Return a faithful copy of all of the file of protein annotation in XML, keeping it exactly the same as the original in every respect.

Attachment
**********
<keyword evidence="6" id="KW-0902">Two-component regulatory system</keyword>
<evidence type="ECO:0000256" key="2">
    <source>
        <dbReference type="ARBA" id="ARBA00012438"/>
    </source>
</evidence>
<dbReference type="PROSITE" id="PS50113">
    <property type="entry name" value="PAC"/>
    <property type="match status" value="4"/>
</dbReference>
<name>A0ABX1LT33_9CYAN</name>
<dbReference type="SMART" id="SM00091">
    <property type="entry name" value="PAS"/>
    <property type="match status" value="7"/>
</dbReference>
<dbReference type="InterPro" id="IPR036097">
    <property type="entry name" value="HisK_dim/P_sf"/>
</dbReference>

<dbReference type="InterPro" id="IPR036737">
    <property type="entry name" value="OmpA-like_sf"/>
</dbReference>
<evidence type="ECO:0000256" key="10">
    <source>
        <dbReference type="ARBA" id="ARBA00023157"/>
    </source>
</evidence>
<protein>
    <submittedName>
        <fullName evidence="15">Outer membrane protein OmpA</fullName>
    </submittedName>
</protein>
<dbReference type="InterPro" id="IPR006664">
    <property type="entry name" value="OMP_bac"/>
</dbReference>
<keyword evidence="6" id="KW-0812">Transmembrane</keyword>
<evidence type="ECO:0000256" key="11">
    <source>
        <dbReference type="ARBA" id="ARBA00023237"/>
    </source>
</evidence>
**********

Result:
<keyword evidence="6" id="KW-0902">Two-component regulatory system</keyword>
<evidence type="ECO:0000256" key="2">
    <source>
        <dbReference type="ARBA" id="ARBA00012438"/>
    </source>
</evidence>
<dbReference type="PROSITE" id="PS50113">
    <property type="entry name" value="PAC"/>
    <property type="match status" value="4"/>
</dbReference>
<name>A0ABX1LT33_9CYAN</name>
<dbReference type="SMART" id="SM00091">
    <property type="entry name" value="PAS"/>
    <property type="match status" value="7"/>
</dbReference>
<dbReference type="InterPro" id="IPR036097">
    <property type="entry name" value="HisK_dim/P_sf"/>
</dbReference>

<dbReference type="InterPro" id="IPR036737">
    <property type="entry name" value="OmpA-like_sf"/>
</dbReference>
<evidence type="ECO:0000256" key="10">
    <source>
        <dbReference type="ARBA" id="ARBA00023157"/>
    </source>
</evidence>
<protein>
    <submittedName>
        <fullName evidence="15">Outer membrane protein OmpA</fullName>
    </submittedName>
</protein>
<dbReference type="InterPro" id="IPR006664">
    <property type="entry name" value="OMP_bac"/>
</dbReference>
<keyword evidence="6" id="KW-0812">Transmembrane</keyword>
<evidence type="ECO:0000256" key="11">
    <source>
        <dbReference type="ARBA" id="ARBA00023237"/>
    </source>
</evidence>